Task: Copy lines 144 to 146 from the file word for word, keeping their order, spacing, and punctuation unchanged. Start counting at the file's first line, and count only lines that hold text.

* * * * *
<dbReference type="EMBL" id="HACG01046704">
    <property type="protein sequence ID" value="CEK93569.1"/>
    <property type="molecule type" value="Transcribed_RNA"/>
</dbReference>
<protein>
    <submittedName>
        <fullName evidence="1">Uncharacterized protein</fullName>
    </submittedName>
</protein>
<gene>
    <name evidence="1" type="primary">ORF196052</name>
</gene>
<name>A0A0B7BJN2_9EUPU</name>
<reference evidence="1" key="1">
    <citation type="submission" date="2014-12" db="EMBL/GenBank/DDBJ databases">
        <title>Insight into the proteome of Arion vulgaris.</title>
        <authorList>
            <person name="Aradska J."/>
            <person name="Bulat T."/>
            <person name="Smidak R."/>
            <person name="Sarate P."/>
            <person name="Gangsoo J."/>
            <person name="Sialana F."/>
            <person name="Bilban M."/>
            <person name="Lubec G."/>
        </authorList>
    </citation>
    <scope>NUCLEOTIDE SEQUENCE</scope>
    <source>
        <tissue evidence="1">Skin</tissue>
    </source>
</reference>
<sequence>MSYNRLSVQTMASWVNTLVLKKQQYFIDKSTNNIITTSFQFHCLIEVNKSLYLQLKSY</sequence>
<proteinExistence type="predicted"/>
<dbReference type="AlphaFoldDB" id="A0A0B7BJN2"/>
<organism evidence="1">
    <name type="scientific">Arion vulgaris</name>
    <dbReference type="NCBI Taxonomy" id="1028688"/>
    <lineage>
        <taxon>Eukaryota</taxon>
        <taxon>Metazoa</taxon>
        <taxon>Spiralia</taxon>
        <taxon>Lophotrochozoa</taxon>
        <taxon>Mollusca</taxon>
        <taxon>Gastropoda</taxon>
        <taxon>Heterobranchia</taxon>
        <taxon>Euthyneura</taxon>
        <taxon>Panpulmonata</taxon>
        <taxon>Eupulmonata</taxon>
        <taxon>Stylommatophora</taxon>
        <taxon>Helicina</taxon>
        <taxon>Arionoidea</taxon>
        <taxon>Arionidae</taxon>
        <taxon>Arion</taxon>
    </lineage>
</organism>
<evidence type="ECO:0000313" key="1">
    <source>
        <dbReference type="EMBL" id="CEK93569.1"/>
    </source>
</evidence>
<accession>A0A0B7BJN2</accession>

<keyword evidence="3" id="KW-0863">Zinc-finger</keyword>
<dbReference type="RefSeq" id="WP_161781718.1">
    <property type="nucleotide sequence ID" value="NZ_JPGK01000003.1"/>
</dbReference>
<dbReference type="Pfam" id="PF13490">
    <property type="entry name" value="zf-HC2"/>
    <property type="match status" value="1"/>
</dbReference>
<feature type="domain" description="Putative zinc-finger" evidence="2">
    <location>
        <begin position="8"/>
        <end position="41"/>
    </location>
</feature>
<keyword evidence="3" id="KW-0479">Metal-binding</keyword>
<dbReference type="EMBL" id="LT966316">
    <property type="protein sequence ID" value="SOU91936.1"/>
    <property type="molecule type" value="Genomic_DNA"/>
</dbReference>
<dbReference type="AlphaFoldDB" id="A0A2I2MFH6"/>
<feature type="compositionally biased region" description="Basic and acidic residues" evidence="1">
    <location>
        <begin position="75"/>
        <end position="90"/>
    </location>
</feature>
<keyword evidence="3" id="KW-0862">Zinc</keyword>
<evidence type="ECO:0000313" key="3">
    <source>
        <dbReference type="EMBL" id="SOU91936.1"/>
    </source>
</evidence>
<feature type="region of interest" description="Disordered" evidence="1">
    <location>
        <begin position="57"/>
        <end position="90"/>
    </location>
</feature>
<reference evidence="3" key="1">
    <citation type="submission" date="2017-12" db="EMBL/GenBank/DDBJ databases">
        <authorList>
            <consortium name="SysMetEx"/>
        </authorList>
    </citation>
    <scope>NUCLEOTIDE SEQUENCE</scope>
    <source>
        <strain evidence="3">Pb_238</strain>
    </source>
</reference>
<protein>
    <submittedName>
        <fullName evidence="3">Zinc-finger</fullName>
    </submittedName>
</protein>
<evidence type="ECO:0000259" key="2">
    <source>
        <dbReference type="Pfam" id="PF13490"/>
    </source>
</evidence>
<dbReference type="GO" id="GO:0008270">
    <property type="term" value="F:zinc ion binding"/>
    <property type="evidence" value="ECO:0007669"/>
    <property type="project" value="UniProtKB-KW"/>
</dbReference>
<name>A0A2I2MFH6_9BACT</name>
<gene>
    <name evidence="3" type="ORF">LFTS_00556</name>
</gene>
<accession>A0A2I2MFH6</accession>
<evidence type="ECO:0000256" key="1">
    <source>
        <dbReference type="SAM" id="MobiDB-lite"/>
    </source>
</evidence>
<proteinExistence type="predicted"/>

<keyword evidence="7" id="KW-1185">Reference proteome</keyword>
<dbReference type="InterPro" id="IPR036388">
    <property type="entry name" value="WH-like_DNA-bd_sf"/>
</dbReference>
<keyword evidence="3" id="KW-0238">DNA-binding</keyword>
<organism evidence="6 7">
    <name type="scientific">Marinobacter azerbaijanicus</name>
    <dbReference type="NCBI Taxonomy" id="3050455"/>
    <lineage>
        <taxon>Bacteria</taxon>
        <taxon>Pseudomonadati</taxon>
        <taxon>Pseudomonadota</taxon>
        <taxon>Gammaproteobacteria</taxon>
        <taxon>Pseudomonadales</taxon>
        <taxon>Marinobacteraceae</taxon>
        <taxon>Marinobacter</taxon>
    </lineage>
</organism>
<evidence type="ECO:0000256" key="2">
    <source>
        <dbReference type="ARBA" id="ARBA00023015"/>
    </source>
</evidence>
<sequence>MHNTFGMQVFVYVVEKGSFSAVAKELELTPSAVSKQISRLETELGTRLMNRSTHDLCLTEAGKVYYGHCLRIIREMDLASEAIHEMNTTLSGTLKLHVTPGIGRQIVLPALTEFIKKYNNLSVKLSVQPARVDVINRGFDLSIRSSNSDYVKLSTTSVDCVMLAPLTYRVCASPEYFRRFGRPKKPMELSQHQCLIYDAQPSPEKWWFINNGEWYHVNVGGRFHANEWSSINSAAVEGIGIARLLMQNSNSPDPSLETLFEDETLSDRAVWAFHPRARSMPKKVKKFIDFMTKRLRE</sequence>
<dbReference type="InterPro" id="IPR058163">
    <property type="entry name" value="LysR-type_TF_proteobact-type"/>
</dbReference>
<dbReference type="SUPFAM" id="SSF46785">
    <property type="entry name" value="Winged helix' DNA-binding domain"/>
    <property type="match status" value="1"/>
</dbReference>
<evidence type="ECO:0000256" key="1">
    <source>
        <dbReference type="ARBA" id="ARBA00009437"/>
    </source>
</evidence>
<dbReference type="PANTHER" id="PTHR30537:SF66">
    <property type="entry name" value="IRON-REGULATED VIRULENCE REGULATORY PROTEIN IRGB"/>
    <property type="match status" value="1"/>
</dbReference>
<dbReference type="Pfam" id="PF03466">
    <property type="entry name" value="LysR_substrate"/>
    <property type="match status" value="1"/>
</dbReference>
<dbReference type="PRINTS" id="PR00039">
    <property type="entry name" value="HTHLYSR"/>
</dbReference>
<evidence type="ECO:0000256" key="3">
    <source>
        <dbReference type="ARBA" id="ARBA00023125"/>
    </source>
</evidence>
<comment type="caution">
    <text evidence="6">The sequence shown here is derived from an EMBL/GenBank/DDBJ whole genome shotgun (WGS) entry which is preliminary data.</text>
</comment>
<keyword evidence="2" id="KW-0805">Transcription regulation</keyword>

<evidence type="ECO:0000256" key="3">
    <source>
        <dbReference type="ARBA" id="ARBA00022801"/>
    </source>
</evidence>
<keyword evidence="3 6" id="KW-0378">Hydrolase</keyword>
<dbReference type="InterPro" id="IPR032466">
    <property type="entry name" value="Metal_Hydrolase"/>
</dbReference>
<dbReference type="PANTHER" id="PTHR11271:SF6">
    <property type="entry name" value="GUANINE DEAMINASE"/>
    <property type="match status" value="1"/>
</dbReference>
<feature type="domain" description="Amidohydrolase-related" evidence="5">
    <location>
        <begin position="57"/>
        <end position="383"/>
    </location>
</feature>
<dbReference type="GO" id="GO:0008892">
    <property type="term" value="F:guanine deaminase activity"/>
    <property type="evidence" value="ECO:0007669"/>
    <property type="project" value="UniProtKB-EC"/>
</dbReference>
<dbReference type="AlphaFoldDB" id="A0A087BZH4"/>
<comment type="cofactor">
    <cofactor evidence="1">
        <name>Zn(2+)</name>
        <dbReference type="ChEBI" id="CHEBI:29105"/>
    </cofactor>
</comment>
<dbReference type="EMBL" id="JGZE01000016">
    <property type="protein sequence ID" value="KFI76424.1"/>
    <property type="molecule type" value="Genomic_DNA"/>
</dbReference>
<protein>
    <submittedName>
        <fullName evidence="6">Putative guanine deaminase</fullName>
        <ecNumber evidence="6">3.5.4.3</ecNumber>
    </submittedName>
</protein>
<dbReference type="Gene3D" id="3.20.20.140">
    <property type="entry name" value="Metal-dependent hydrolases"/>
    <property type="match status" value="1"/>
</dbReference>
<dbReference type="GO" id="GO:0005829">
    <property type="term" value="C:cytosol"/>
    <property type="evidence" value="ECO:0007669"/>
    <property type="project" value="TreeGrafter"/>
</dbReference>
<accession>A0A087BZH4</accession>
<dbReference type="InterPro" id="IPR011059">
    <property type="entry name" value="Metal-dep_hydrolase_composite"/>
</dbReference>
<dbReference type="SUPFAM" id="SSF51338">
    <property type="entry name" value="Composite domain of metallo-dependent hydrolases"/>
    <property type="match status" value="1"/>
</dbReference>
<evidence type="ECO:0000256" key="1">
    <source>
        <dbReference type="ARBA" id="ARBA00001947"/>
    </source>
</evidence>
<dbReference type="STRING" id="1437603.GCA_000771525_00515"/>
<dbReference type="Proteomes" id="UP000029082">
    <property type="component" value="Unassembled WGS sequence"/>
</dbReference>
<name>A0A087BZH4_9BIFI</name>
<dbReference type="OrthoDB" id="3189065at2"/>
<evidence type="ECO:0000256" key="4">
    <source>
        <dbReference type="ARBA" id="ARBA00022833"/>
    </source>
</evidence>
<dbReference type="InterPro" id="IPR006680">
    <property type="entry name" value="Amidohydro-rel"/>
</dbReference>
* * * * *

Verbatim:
    <name type="scientific">Marinobacter azerbaijanicus</name>
    <dbReference type="NCBI Taxonomy" id="3050455"/>
    <lineage>